8. Tishy the Wet Tissue (Betty Barbara)
For The Most Marvelous Summer:
1. Lumps for Matilda (opramum)
2. Lumps, Mumps and ffrumps (opramum)
3. The Many Careers of Matilda (Betty Kylene)
4. Matilda's Messes (opramum)
It's not too late for more entries! The Founding Bettys, in their roles as Grand High Poobah Arbiters of Everything will be selecting the winner (or possibly winners) sometime Saturday morning. Not interested in entering? Let us know which one's are your favorites.
Thursday, July 22, 2010
Serena, for their first dinner party, chooses a dish (the nasty sounding Gurkas Norge) from the Galloping Gourmet. The Galloping Gourmet began in 1969 and ended in 1971 after a car accident that left Graham temporarily paralysed. (Seriously? What a wonderful plot for a Betty Neels book.)
Their engagement is announced in the Telegraph and Elseviers Weekblad. During the Second World War, The Daily Telegraph covertly helped in the recruitment of code-breakers for Bletchley Park. The ability to solve The Telegraph's crossword in under 12 minutes was considered a recruitment test. The newspaper was asked to organise a crossword competition, after which each of the successful participants was contacted and asked if they would be prepared to undertake "a particular type of work as a contribution to the war effort". The competition itself was won by F H W Hawes of Dagenham who finished the crossword in less than eight minutes
A Small Slice of Summer:
When the surgeons are doing their work they get a woman in for a Caesarean Section. They charmingly call it a Caesar as though they were ordering lunch from a greasy spoon. ("I'll get two flyers, slap 'em down and make 'em moo. Slip me a Caesar while you're at it.")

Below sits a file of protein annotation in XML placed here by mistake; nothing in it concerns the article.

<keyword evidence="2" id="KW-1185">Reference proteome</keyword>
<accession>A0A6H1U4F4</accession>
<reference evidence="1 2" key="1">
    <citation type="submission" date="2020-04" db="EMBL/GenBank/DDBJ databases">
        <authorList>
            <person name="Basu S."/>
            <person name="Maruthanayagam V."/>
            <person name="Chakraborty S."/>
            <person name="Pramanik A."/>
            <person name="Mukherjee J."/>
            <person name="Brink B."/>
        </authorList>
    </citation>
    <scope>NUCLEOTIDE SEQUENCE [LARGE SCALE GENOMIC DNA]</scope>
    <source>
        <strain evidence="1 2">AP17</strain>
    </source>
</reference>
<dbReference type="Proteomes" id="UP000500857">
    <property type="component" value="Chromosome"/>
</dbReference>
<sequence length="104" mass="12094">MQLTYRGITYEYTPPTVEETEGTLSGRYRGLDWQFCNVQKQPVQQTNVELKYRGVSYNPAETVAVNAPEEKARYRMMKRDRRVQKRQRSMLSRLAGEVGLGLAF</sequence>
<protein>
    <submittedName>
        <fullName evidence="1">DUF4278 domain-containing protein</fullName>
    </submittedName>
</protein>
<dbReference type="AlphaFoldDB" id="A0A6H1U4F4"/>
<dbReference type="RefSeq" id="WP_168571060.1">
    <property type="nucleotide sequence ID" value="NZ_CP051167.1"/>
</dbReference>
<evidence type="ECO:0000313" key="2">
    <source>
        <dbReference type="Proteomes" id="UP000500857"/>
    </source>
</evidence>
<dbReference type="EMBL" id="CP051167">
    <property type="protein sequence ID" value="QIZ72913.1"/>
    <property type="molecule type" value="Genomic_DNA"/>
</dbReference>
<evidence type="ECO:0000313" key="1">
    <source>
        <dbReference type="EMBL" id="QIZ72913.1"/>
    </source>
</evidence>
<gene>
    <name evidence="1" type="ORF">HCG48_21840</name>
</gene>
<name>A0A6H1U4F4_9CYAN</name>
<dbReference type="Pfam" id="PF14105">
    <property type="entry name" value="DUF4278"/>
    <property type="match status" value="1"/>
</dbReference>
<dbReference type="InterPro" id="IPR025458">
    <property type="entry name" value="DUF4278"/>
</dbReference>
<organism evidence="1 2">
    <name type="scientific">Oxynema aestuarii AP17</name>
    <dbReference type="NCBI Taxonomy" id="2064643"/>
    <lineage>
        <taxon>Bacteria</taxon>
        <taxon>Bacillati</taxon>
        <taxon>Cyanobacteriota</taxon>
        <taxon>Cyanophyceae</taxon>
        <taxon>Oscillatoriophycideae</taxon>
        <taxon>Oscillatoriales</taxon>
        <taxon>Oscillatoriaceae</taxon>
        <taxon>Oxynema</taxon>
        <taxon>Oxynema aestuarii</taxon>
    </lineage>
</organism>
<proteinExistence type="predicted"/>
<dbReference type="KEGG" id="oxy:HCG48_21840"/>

Caesarean section usually resulted in the death of the mother; the first recorded incidence of a woman surviving a Caesarean section was in 1500, in Siegershousen, Switzerland: Jakob Nufer, a pig gelder, is supposed to have performed the operation on his wife after a prolonged labour.
This pic to the left is of one being performed successfully in Uganda in 1879. Wow. Show of hands for all you ladies willing to let a pig gelder anywhere near your delivery room?
I don't like Tishy much but can totally relate to her penny-pinching ways. 'Buying her meals had become a major exercise in basic arithmetic.' During my second semester of college (after my scholarship ran out and before I got my first paycheck) I was in a similar way. I had a 10 pound sack of potatoes, a few sticks of butter and some salt. Maybe I was hoping for a repeat of the Old Testament miracle (the one about the meal and oil and the widow) as it would have to last me two weeks. I would have done it too but my student congregation (my ward) was having a pay-it-forward week going on and one day I stepped out of my front door at 6:30 in the morning (in the freezing cold and snow to head off to work) and found a large (for a student) sack of groceries. I never found out who that person was but it was the nicest thing anyone had ever done for me and probably represented a sizable amount of their food budget. I felt very Tishy-esque.
Jason drives a Jensen Interceptor convertible (right). (Can I get a show of hands for those that mentally hear "The Dauntless is the power in these waters but there's not a ship that can match The Interceptor for speed."?) When he drives her home he does so with the 'hood down'. Those crazy Brits--calling hoods 'bonnets' and tops 'hoods'. I live in rainy Oregon so 'hood down' driving is more theoretical than actual. But even if it were sensible, I have hair issues. No, better to cover it up and crack a window...